AIA|LA Government & Public Affairs Report

March 2017

by Will Wright, Hon. AIA|LA


I.  Los Angeles County Quality & Productivity Commission (QPC)

As an effort to better promote the AIA|LA and the architecture profession, I am proud to share that I am commencing my third year as a County of Los Angeles Commissioner.  Presently, I serve as the Chair of the Department Visits Committee and the Second-Vice Chair of the Commission.  The Department Visits Committee coordinates the opportunity for Commissioners to visit all relevant County departments and meet with the Department Head, within a two-year cycle.  The intent is to understand departmental operations and priorities, and to assist the department toward realizing enhanced productivity and quality services. 

The QPC also manages the Productivity Investment Fund, which provides grants and loans to fund innovative pilot projects within County Departments to facilitate Creative strategies for the enhancement of service delivery, Improvement of effectiveness and efficiency of operations and Cost savings and revenue generation opportunities.

The QPC also produces the annual Productivity and Quality Awards program, which celebrates excellence in public service.

II. Los Angeles County Business Federation (BizFed)

On behalf of the AIA|LA, I serve on the Board of Directors of BizFed. Currently, I am the co-chair of the Technology & Innovation Committee along with Kish Rajan and Alan Farber.

As a Board Director at BizFed, I have the unique opportunity to make sure that the business community has a chance to learn about the needs and the values of the regional Los Angeles architecture and design profession to ensure that we continue to have a seat at the decision-making table and to advocate for investing in a more delightful built environment.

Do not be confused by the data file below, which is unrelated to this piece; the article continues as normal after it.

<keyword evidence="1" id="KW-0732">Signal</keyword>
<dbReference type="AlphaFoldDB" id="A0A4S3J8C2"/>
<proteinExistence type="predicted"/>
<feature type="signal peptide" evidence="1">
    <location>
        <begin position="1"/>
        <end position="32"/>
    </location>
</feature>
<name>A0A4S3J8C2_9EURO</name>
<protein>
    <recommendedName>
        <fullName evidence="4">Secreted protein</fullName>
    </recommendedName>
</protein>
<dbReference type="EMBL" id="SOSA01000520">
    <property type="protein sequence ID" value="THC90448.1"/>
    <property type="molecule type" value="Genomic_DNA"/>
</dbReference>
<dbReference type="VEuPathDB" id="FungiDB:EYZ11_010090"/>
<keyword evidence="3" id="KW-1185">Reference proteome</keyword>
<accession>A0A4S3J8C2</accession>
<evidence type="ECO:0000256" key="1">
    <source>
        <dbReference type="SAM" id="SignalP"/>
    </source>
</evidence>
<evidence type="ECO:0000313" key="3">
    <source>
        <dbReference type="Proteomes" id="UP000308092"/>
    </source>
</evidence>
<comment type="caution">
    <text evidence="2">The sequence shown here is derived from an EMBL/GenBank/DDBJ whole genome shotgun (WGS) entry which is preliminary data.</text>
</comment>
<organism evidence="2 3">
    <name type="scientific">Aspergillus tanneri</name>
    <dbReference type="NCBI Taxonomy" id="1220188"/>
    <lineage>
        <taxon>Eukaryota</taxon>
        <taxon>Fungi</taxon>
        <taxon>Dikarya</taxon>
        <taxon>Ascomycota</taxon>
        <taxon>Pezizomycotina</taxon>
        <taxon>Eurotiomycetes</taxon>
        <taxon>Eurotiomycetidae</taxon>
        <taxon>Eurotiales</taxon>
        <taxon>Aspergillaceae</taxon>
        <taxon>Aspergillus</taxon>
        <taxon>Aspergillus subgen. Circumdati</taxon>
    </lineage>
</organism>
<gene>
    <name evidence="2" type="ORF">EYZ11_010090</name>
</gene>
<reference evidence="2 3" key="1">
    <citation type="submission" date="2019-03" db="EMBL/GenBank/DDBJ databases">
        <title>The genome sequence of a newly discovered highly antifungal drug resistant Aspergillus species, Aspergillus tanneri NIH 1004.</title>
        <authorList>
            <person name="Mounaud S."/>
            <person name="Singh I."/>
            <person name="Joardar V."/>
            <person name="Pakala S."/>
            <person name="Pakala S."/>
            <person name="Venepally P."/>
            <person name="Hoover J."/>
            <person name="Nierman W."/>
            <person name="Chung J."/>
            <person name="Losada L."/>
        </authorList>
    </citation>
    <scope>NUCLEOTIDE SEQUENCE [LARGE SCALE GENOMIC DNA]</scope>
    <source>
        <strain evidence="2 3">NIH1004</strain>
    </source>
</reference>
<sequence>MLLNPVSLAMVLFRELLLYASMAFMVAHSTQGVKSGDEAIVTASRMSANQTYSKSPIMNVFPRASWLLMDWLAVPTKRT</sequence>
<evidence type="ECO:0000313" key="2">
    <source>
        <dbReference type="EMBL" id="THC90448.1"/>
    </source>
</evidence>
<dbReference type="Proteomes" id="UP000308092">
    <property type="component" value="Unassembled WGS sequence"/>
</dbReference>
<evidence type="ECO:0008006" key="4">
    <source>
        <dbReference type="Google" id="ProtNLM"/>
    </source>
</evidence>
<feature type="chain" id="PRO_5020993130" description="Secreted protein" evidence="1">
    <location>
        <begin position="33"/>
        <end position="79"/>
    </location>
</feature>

III. From Lot To Spot (FLTS)

As a founding Board Director of From Lot To Spot, I help provide leadership guidance and strategy to this non-profit so that it can fulfill its mission to empower neighborhoods one vacant lot at a time.  FLTS helps convert vacant lots in public parks in underserved communities throughout Los Angeles County.  It also promotes healthy living community engagements and environmental justice programs for low-income communities of color.


Guided by a five-year strategic plan that was established in 2015, I target by advocacy efforts on five core pursuits:  Housing Affordability, Transportation & Mobility, City Design, Sustainability & Resilience, and expanding equity and innovation in procurement and project delivery.

As measure actions become competed they will be reported here on a bi-monthly basis.


A.  Affordable Housing Linkage Fee

We have convened several discussions about the draft proposal of the Affordable Housing Linkage Fee and I currently soliciting more feedback from the architecture community on how the AHLF proposal should be improved and/or modified.  I need to collect constructive feedback from the architecture profession so that we can help shape the direction of this important legislative policy that will greatly impact new development

B.  Transit Oriented Communities Affordable Housing Incentive Program Guidelines

The TOC Program is a new transit-based affordable housing incentive program that applies to all qualified Housing Developments located within a one-half mile radius of a Major Transit Stop. The program was created by the voter approved Measure JJJ in November and is codified in LAMC 12.22 A.31. These TOC Guidelines provide the eligibility standards, incentives, and other necessary components as outlined in the Measure. 

ACTION:  Our next meeting to discuss the TOC program will be held at Hanson LA on Tuesday, April 11 (6pm - 8pm)

C.  Accessory Dwelling Units

New statewide standards for ADU’s have been established  which help clarify the rules and regulations that allow for this important type of housing typology.  However, there is still pressure from many community groups for The City of Los Angeles to impose more stringent provisions, which would effectively disallow more units.